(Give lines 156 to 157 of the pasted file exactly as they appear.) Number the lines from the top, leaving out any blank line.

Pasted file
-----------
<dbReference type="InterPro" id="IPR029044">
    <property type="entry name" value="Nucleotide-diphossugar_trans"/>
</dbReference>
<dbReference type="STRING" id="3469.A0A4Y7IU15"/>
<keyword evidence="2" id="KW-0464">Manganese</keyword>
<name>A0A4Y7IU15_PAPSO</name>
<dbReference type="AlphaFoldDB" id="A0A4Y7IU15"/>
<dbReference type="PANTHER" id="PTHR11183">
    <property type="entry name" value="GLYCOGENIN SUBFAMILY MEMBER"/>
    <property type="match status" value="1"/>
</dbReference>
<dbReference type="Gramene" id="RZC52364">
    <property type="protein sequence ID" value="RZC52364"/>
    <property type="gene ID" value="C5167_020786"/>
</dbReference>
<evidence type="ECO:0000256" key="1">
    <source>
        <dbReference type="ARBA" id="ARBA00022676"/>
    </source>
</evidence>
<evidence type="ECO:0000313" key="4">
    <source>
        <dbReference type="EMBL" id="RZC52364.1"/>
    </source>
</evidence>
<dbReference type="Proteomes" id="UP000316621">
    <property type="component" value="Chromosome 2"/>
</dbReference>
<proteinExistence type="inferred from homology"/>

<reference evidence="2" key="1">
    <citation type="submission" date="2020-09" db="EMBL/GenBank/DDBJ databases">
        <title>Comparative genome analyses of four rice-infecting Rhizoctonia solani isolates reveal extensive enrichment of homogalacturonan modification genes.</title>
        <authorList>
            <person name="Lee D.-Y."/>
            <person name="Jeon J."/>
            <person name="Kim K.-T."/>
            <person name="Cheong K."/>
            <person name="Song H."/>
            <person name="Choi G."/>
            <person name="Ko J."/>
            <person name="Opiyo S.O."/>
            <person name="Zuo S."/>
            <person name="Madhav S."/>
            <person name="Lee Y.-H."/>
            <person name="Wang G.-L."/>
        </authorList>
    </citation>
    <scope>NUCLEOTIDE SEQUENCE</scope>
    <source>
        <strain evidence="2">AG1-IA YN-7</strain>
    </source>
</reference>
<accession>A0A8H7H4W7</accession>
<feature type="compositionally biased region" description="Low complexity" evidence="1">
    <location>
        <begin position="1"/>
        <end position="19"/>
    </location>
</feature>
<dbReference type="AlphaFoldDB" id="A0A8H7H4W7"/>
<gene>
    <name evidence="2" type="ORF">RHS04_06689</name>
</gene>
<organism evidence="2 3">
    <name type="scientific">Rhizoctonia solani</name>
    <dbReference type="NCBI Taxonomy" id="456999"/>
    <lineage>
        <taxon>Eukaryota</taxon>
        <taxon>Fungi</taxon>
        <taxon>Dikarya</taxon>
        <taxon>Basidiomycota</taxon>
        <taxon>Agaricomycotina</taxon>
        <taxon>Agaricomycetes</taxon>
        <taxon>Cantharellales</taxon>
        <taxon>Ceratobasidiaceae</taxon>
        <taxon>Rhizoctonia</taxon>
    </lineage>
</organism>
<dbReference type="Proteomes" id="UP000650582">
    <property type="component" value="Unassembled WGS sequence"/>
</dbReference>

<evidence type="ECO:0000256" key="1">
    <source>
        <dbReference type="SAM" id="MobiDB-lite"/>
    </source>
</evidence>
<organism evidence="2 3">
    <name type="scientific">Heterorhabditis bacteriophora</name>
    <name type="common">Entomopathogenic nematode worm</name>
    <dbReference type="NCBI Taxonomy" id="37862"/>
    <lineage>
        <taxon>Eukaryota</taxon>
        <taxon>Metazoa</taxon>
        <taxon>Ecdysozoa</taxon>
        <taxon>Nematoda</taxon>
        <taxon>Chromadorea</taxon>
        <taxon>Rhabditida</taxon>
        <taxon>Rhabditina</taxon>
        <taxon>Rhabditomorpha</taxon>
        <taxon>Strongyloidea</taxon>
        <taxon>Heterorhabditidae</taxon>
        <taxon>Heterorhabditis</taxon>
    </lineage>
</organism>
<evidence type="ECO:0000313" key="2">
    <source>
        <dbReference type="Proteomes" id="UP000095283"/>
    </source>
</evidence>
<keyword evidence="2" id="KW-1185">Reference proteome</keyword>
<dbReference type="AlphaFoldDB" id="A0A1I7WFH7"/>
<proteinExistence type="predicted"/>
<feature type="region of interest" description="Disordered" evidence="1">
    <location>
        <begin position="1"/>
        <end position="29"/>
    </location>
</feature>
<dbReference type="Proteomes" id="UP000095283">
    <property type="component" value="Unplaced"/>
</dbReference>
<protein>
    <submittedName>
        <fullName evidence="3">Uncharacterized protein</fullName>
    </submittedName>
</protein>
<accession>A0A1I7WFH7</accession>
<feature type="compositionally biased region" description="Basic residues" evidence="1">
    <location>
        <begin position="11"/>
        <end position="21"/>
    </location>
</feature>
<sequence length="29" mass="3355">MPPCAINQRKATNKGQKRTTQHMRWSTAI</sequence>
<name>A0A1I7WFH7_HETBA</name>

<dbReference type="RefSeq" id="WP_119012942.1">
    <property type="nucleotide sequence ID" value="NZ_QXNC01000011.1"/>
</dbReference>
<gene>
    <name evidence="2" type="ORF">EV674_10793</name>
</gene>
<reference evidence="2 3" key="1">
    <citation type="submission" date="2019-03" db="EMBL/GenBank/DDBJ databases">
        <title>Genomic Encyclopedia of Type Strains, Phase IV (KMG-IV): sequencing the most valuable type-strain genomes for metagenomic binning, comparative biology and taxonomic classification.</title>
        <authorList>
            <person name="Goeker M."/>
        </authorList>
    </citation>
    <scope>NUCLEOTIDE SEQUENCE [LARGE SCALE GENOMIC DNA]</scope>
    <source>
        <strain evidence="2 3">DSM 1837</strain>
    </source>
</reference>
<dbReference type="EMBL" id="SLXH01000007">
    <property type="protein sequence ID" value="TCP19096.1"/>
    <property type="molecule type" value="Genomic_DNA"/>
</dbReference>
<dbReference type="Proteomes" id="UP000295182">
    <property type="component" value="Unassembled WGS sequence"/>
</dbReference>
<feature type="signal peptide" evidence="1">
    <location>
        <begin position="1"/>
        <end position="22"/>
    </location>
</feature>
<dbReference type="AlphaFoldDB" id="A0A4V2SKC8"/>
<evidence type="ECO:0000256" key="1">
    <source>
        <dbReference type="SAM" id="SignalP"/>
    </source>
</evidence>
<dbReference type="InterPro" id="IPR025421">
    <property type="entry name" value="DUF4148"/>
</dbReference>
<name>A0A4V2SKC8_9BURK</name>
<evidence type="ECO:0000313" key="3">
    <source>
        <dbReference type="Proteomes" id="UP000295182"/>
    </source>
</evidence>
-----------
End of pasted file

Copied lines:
    <property type="molecule type" value="Genomic_DNA"/>
</dbReference>